There may be no other trail in the US quite like the one to Hidden Valley, high on the side of Mt. Shasta in California. The trail begins as a fairly normal one, passing through forests up to a stone cabin at the Horse Camp. Then it literally takes off uphill, nearly vertically, passing through rock fields, over boulders, around stunted trees, and sometimes looking more like a route than a trail as it climbs through stunning views of the valley, Castle Crags, the Trinity Alps, and the waterfalls of Cascade Gulch. At the last second, it crests a pass, and the peaks of Shasta and Shastina loom over a desolate, rocky valley, still half full of snow in late July. It’s like having all kinds of scenery in just one hike, and those kinds of scenery rather spectacularly. It’s only 7.25 miles RT. Need I say more?
We began our trek very, very early on a July morning (we needed to be in Redding by 6pm, so we wanted an early start). We hiked up to the Horse Camp without incident, then I pressed for going just a little further – to Hidden Valley, which I’d read about on the only website I’ve ever found that decently covers hiking the Mt. Shasta area. He said Hidden Valley was a “short but steep” trail away. So that wouldn’t take long, right?
Well, the first thing we found was that the trail goes nearly straight up after leaving the horse camp (the trail is marked with a sign painted on a rock; better directions might be to go behind the cabin and turn left (but not to the campsites). After puffing and panting for about a quarter mile – and gaining an alarming amount of elevation – the trail flattens slightly to traverse boulder fields. The trail in this section is ok, but occasional scrambling is necessary. The Sierra Club has placed little flags (“wands”) to mark the route, but I don’t necessarily recommend trying it without a good topo map or GPS (and knowing how to use it) – the “wands” are sometimes a little erratic.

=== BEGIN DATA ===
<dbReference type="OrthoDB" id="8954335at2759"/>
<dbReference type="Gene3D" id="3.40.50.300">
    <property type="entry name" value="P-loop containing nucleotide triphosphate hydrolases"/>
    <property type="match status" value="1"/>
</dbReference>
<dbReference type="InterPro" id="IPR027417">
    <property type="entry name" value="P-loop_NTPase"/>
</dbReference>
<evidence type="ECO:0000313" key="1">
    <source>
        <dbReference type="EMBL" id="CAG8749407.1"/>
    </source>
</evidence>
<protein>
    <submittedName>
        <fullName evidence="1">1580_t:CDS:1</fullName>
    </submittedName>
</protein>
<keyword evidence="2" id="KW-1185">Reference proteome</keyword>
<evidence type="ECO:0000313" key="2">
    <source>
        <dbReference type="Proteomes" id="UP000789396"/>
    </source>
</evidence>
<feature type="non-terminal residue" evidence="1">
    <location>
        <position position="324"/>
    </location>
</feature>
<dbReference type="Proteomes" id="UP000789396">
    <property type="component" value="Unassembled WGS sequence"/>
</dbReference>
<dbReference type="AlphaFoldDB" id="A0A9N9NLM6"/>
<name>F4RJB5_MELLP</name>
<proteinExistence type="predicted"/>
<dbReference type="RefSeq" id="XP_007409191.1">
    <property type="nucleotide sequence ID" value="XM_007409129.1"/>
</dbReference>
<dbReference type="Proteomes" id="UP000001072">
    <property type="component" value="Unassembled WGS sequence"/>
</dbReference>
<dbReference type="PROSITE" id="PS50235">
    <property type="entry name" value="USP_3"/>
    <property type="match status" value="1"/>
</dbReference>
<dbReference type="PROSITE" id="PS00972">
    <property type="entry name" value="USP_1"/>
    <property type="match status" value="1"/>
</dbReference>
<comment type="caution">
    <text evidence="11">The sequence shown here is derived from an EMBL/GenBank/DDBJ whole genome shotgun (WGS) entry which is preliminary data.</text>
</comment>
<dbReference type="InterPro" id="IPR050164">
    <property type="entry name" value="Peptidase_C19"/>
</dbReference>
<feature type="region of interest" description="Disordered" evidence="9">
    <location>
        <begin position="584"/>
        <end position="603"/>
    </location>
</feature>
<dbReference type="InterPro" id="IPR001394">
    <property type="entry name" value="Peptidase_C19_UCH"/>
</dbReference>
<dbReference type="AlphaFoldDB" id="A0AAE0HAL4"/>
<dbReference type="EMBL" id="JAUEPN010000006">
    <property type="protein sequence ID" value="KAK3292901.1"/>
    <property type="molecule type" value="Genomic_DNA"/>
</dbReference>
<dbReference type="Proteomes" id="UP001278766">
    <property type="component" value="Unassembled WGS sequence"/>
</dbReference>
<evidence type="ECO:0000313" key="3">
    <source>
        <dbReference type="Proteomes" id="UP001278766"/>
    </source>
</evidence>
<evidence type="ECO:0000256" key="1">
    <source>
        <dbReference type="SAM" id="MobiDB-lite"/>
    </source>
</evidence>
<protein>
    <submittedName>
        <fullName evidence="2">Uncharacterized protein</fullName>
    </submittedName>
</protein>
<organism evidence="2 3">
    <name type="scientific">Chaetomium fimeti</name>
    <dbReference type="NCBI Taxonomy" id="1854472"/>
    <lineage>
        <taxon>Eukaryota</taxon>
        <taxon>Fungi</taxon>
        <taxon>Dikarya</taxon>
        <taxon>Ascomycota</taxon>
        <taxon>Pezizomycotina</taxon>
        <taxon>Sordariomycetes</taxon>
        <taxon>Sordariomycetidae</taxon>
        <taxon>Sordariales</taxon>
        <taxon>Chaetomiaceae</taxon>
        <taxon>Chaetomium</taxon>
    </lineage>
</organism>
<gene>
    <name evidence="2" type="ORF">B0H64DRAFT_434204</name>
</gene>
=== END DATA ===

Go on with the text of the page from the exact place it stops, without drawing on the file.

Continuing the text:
The trail continues to wander upward, sometimes steeply, sometimes simply crossing the rocks. Views open up below the trail into and across the valley. Black Butte is prominent, and the town of Mt. Shasta is hard to miss. Castle Crags is directly across the valley at the end of the near ridge (the grey part of the ridgeline) and the Trinity Alps are beyond that. It’s really nice; you can see for miles.
At almost 3 miles from the trailhead (1.25 miles beyond the Horse Camp) the trail takes a sudden turn to the right (north). Don’t give up now; the trail gets better and you’re almost there!
The trail continues to climb in earnest; below, a stream flows through the lower portion of Cascade Gulch. At 3 miles from the trailhead, a wide spot in the trail offers a nice look at a waterfall, many feet below. Keep climbing, heading for the pass to the right of the waterfall but the left of the hillside.
Reach the pass at mile 3.3. I passed between the boulders and stopped stock still, totally amazed. Ahead of me were the peaks of Mt. Shasta and Shastina. Below was a rocky valley, still filled with winter snow. It was breathtaking, awesome, and spectacular at the same time. I had no clue this was coming!